Also, man power should be addressed as a risk if it is one, but just head count. A previous poster talked about saying that certain people are under paid and might leave. Bringing this up is bad in any organization. It's also bad to discuss whether certain people are good at their jobs or not. Stick to the amount of people you need to do the work and the specific skills needed to complete the work, like specific software languages etc.


Practice. After you've done some risk analysis, you'll find that it is a learned skill. I believe this to be the most accurate answer to the question, but I acknowledge that it is not perhaps the most useful.

WBS - I'd like to second @aarom's answer. This is, in my opinion, the best way to build actionable risks. Some risk analysis techniques lead to quagmires. Focus on the WBS rarely does in my experience.

Structured questions. Imagine that you're writing the lesson's learned for the WBS task. The task is done and it failed. Why did it fail? What went wrong? That's likely to be your chief risk. You can also apply this at the project level. This obviously merges with @lunivore's answer - you want to consult prior lessons learned/ project closure documents for information.

The last time I consulted NIST Risk Management, it advocated but didn't fully explain an asset based approach. I think there is some merit there. @asoundmove lays out some principles, but the general notion is to identify what is important about the project - the charter/SOW should contain these. Then figure out what could go wrong. You can then descend from the charter to the capabilities, to the deliverables to the tasks asking the same questions throughout. Don't forget the two triangles (scope, schedule, quality) and (Business acumen, technical leadership, Project Manager skillset). What happens if those are compromised? What is the most likely reason for a schedule failure? What is the most likely reason why the end product might not match the business need? What is the most likely reason for stakeholders to lose interest? etc.

If you're in the information risk world You can also consult FAIR or Octave or the excellent resources at SIRA - some of those can be generalized beyond information security. I'm particularly fond of SIRA - they make the additional points that if you can't quantify the risk, it is of low value, and if you can't collect data to quantify the risk, you might need to invest your time/effort elsewhere.

As an aside, I'm not sure that I would value:

a raw list of risks containing, say, 100 items

I've only had one experience where the Risk Manager pursued that approach, and it led to quagmire as the team thrashed about trying to understand the risks and debating abstract details of some poorly expressed risks. Lots of things depend on the size, experience and discipline of the project team, but I'd urge you to strictly timebox any excercise that began that way.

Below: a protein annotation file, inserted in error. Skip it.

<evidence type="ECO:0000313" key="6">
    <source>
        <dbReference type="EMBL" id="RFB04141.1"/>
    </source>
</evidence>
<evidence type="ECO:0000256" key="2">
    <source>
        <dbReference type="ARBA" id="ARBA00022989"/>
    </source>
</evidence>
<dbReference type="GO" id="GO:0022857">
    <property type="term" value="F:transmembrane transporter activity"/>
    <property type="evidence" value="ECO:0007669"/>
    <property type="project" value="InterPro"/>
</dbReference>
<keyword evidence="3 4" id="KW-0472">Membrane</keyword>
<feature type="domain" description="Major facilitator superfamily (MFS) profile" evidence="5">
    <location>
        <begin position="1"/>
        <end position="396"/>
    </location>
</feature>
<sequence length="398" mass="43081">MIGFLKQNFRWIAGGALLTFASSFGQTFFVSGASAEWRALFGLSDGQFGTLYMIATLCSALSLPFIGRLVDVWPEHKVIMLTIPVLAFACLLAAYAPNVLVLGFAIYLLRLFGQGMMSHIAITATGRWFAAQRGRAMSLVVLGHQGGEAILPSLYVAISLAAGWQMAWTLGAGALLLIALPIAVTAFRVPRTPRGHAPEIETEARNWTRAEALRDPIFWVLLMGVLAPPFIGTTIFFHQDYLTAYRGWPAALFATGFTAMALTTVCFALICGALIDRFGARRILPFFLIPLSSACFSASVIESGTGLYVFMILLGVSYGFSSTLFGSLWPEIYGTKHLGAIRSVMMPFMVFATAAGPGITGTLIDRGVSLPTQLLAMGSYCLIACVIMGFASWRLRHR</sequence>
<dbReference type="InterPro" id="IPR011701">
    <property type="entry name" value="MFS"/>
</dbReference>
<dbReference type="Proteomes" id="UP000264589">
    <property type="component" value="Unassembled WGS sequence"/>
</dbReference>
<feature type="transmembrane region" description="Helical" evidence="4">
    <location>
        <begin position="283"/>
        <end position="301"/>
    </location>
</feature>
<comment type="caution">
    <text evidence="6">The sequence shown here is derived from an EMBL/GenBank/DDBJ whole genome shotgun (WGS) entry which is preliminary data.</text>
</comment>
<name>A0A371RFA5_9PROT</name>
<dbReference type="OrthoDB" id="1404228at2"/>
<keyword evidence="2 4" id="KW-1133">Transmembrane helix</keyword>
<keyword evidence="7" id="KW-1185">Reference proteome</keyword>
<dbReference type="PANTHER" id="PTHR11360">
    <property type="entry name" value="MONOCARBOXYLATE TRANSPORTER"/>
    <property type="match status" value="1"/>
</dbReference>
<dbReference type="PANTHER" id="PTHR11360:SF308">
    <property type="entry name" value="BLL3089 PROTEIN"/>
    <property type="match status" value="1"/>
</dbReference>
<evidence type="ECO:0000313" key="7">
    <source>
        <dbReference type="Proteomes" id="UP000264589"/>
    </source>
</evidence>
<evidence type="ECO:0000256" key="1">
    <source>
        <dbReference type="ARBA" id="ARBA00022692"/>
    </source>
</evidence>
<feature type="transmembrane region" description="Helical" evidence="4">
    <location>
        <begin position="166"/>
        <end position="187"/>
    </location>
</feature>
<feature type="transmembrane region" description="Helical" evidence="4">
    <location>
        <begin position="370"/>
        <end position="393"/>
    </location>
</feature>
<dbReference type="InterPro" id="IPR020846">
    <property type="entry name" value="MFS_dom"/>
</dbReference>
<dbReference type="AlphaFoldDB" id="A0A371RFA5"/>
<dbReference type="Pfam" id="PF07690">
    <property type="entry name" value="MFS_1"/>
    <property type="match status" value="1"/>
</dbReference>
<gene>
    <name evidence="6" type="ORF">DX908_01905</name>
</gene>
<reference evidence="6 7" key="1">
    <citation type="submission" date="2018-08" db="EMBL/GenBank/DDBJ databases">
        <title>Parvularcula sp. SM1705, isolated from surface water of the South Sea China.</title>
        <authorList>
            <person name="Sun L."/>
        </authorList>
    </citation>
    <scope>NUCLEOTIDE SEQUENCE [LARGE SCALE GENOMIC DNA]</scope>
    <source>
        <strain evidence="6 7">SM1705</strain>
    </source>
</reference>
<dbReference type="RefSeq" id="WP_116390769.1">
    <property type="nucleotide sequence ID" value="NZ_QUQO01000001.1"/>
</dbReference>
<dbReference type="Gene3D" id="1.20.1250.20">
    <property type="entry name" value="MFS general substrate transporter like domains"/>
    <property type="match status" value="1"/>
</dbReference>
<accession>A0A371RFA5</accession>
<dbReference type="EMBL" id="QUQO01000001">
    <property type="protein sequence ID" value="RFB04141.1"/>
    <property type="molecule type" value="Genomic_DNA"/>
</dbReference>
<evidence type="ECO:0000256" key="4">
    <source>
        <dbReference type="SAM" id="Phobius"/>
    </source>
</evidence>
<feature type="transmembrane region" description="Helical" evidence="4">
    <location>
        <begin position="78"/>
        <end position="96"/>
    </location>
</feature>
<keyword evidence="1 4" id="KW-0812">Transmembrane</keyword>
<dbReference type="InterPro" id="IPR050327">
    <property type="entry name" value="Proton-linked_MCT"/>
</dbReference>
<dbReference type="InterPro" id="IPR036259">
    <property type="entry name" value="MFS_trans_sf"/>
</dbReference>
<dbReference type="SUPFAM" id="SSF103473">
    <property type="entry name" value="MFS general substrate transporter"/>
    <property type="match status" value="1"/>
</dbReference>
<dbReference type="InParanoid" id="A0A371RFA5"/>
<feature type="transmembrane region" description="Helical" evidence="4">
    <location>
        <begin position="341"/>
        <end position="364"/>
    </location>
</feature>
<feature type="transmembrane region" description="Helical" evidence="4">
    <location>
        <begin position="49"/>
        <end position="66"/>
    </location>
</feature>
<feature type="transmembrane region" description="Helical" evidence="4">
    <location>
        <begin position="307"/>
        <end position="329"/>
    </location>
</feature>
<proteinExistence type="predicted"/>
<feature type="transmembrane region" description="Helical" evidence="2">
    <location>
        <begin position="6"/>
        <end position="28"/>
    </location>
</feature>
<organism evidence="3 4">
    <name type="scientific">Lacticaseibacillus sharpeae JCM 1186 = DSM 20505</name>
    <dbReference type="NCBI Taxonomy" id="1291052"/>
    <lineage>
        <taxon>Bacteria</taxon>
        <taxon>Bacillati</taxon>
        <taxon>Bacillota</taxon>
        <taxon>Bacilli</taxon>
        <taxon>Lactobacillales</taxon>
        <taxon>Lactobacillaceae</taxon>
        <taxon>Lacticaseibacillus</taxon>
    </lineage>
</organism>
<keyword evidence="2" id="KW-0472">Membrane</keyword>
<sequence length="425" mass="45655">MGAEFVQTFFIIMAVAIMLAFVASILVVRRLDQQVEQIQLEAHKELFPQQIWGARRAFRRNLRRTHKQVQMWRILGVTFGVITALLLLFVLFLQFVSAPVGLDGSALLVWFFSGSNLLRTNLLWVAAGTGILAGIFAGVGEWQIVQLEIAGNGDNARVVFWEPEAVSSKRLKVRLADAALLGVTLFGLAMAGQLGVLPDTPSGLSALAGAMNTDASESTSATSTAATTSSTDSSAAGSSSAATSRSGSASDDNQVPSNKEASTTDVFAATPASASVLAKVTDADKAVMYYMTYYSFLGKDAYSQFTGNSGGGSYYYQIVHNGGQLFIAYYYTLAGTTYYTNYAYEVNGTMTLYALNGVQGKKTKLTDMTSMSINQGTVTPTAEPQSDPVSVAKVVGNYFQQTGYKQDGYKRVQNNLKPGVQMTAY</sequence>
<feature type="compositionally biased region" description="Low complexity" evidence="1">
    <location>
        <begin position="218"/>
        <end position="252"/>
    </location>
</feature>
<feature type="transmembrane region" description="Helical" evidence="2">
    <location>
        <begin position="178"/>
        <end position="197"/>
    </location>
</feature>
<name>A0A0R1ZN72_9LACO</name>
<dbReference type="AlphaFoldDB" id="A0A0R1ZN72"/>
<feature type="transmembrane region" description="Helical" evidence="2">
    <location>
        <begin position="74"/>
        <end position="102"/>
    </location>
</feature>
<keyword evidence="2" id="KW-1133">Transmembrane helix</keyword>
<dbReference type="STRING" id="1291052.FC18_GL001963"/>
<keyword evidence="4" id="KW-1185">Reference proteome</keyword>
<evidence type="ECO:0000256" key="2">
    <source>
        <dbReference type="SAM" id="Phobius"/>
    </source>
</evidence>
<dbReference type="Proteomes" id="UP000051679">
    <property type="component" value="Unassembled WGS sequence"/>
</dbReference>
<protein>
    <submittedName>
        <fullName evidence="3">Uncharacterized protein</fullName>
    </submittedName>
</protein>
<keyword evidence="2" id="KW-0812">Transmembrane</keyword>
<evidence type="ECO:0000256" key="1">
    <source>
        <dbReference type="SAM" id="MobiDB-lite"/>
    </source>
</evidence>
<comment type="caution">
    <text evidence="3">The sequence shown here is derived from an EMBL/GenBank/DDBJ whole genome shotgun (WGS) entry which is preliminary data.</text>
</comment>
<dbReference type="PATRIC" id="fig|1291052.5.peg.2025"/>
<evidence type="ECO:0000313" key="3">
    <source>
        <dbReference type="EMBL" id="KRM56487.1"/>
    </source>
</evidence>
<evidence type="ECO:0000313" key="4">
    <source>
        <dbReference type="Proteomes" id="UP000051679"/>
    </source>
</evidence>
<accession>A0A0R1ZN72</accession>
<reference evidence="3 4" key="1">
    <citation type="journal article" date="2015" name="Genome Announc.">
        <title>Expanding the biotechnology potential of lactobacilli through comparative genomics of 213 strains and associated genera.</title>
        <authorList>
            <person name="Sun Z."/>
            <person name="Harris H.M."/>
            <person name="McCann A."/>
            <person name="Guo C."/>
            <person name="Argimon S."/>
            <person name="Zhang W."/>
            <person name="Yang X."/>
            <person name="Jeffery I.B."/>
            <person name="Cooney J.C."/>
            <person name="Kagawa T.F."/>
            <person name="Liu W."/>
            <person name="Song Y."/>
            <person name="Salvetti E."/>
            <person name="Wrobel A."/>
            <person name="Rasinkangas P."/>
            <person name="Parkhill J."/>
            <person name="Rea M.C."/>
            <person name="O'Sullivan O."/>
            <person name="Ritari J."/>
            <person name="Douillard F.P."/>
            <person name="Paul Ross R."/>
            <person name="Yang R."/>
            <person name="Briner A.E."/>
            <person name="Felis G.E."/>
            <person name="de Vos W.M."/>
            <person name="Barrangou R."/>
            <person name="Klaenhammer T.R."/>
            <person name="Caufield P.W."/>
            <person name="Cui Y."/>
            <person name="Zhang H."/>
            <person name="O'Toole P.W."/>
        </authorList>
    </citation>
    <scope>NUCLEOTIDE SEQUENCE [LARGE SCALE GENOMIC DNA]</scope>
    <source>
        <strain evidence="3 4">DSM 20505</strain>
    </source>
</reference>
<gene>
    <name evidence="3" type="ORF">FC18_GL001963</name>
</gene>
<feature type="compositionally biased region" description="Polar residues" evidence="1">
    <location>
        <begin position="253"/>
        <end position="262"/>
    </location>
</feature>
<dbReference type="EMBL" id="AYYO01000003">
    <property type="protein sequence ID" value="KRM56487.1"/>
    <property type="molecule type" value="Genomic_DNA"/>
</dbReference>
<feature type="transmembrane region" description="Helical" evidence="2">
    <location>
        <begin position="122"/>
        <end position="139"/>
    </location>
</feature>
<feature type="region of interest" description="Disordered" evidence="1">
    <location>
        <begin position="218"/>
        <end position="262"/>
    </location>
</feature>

Yea, I'll support using the WBS as a key tool to identify where risks might happen. I tend to do risk identification this way. With the sponsor as we develop the scope statement with the planning team as we develop the WBS With the project team as we approach key milestones/things change.

As to Tangureas's comment. I'm hoping that was a joke. No you can't say someone is underpaid and might leave. What you can do is identify the key risks for specific people leaving the project (not just the company). You can have standard approaches. what happens if the sponsor leaves the project what happens if the pm leaves the project what other key people do we need a plan for?


Risks identification happens before the project commencement, during planning and during execution.

Risks identified before the project commencement are included in the business case, proposal or contract, and given the high level nature of these risks, these are mostly addressed by including assumptions, factoring management reserve or including in the preliminary scope specific controls and milestones to address those risks.

Risks identified during planning are mostly determined by running risk identification workshops with project stakeholders and core delivery team. A Risk Identification Workshop is guided by a Risk Breakdown Structure (RBS) which is pretty much a breakdown of every delivery component. The group of stakeholders should analise and raise risks for each of the RBS items (if a risk exists). Risks should be qualitatively analised and response plans should be defined for the medium-high ranking risks. The response plan activities should be included in the schedule baselined.

Risks identified during the execution are mostly determined by holding meetings with stakeholders and delivery team, tracking the project schedule and the overall delivery. These risks a captured in the risk register and the response plans are included and tracked at the action logs. Risks should be qualitatively analised every fortnight or month, to validate if their likelihood and impact has changed and now requires a response plan.

This is Risk Management 101 and not doing so is a risk by itself.